Former Townsville local Kym Degenhart enjoyed a 10 year, international professional dance career, performing most notably as a Cancan dancer at the Moulin Rouge in Paris, before settling in Canberra. As the owner of Bom Funk Dance Studio, she has won multiple business awards, is the Vice President of Ausdance ACT, and author of Frou Frou to Fruition.
Her business has been dealt a cruel blow during Covid restrictions, forced to adhere to strict NSW directives and excluded from the ACT ‘bubble’, despite being located just 1km from Canberra.
Bom Funk Dance Studio is located in Jerrabomberra, NSW, one of Canberra’s surrounding suburbs. It is so close, in fact, that the same postcode covers parts of ACT and NSW, and crossing the border is such a common, daily occurrence for so many people, that most barely even notice the welcome signs.
“Despite the fact that my business has always had to follow NSW government legislation, the majority of ACT rulings are more impactful on our everyday lives as Canberra is our closest city,” says Kym.
“Once borders started to re-open to other states, rather than including us in the Canberra regional bubble, all of a sudden we were excluded, despite the fact we’ve had zero cases for the same length as Canberra.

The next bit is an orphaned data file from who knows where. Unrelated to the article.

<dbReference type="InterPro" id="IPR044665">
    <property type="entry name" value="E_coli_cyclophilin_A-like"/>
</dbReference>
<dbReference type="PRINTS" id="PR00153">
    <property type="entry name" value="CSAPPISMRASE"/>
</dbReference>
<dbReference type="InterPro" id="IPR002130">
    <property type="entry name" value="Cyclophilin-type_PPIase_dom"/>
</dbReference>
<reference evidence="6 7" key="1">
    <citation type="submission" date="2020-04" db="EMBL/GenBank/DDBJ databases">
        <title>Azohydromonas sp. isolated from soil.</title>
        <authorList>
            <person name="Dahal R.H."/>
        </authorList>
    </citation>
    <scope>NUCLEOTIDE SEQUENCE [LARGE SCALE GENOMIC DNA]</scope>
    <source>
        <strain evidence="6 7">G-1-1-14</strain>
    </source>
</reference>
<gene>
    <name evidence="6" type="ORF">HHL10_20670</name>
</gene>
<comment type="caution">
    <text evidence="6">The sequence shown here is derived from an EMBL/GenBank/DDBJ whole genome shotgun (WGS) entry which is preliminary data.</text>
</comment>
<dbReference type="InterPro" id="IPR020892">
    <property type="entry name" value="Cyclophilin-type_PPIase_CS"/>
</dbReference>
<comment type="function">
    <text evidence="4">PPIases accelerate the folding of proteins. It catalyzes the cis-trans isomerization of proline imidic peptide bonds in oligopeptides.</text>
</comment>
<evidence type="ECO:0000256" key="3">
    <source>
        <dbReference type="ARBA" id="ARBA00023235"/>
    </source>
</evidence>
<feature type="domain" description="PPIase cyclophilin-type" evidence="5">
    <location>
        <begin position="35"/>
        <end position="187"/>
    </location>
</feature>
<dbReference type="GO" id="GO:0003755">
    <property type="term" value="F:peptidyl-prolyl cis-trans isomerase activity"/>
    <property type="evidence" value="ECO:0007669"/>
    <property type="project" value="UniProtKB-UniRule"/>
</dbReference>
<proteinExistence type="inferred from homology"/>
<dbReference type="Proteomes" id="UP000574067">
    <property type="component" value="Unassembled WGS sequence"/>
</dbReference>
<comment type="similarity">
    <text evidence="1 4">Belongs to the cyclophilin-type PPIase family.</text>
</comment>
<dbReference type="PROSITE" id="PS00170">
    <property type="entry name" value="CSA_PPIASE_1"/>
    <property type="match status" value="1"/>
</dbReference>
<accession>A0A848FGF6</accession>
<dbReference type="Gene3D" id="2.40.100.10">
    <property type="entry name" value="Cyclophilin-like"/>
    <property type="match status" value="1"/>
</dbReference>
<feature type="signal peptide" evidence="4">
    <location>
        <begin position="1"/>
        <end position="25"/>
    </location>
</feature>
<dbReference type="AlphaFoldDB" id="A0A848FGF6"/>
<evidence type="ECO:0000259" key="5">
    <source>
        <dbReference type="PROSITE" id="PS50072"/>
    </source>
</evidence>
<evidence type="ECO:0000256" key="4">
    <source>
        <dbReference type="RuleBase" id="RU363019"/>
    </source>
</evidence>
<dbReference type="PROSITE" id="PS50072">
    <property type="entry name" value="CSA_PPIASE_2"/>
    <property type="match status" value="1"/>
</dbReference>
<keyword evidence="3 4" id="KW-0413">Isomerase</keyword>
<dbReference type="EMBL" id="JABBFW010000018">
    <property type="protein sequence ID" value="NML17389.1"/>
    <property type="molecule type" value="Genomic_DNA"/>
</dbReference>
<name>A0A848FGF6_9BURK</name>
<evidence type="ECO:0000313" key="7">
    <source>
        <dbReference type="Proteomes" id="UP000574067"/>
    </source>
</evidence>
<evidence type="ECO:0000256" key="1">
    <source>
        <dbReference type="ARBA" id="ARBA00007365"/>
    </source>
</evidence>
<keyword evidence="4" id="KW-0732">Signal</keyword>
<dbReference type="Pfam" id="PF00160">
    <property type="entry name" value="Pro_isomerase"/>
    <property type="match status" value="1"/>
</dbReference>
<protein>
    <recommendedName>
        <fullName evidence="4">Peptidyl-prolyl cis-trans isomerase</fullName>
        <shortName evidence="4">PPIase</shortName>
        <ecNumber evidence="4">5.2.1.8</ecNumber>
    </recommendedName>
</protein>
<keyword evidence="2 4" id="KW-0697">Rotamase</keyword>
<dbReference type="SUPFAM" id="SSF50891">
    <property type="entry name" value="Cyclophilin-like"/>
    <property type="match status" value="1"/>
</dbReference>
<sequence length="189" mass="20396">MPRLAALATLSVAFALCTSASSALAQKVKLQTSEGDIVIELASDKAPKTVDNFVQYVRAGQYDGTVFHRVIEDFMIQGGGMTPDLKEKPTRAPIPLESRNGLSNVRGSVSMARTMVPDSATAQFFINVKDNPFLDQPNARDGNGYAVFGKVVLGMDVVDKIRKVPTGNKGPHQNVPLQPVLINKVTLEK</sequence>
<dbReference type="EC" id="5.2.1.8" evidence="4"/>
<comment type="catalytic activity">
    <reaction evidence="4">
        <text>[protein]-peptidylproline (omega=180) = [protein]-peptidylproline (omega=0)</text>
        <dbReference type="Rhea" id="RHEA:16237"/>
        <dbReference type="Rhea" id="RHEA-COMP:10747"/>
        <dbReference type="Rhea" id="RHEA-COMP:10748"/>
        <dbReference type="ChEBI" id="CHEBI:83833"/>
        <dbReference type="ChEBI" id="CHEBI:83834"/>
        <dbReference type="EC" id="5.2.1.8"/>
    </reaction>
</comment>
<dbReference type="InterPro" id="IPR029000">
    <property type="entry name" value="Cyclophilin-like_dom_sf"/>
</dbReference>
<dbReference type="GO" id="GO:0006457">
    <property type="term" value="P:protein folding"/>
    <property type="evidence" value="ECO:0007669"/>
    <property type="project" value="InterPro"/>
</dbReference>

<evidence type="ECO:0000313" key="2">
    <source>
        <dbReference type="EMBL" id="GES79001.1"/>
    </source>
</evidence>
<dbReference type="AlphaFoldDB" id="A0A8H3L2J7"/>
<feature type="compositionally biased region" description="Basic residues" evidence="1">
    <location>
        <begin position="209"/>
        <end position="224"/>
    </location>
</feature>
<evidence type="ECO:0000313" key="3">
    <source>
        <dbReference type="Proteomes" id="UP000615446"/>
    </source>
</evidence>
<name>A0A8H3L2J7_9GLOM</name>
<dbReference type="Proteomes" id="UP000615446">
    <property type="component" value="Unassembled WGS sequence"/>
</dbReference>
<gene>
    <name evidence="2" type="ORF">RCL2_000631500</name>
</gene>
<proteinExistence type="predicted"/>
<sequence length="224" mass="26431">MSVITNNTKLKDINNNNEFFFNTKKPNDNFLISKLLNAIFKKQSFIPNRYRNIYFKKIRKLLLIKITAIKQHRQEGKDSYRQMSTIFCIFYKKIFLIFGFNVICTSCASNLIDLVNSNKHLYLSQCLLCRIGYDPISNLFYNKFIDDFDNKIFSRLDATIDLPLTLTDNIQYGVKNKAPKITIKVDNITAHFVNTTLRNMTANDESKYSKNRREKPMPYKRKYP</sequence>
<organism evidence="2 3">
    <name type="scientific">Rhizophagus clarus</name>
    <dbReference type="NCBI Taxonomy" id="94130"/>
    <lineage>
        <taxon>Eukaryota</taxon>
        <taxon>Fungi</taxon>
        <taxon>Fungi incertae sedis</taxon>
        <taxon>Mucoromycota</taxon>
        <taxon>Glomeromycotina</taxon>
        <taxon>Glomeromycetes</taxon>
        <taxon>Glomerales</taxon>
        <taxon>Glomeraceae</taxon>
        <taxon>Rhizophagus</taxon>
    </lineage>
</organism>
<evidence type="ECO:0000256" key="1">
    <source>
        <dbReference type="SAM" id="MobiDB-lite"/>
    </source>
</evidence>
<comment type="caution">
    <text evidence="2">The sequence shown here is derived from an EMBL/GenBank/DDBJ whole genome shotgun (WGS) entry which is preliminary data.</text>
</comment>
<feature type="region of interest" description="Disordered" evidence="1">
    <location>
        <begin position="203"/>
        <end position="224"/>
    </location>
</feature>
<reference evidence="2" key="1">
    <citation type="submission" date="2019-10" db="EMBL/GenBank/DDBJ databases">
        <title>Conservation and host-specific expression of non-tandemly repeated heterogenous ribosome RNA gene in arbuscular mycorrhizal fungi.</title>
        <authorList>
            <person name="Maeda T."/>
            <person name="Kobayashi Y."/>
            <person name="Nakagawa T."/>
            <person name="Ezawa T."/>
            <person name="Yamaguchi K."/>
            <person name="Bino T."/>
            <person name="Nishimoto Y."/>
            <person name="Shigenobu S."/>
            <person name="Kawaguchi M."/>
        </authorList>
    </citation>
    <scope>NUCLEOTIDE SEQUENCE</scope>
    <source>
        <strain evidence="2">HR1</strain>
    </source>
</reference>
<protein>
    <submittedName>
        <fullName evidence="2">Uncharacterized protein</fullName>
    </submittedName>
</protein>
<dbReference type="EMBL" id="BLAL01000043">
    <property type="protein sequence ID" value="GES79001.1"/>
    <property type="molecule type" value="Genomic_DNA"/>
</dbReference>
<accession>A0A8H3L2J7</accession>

“We’ve lost 200 students since term 1 this year, while dance studios literally 3km away from us in the ACT are thriving.”
Kym estimates they have spent thousands of dollars and many hours preparing and keeping our business COVID Safe.
“Thankfully prices have dropped now that the supply chain is under less demand again, but there was a time that we were paying $250 per 5L bottle of hand sanitiser and when you have hundreds of children passing through your business each week, you can imagine how much we’ve gone through,” she says.
“Jumping through all the COVID hoops has been relentless and draining.
“Listening to press statements and then reading through regulation change after change, trying to decipher the meaning in regards to our industry. Writing up COVID Safe plans and policies only having to amend them the next day because something else has changed. Developing & conducting staff training days so that everyone on the team understands the new processes. Then there’s the necessary communication between stakeholders and families to let them know of the changes and help them feel reassured. All of that while also setting up a new website so that your dancers can access classes remotely and teach via zoom until we could re-open.”
Only four of her 16 staff members qualified for Job keeper, but Kym praises her team for their hard work to keep classes running and students engaged during lockdown.
“They were all happy to do whatever was necessary to get the children dancing again, whether than meant extra training or cleaning between classes,” she says.
“I think the biggest challenge for staff was having to learn how to use new technology so quickly – some took to it really well while others needed more support and training. Uploading video content took so long some days as everyone was online.
Our students have shown incredible resilience throughout all of this and I think it has made them appreciate what we do even more and appreciate every performance opportunity that they get.
Kym says they have pivoted and adapted so the business is functioning to its highest capacity under the current conditions.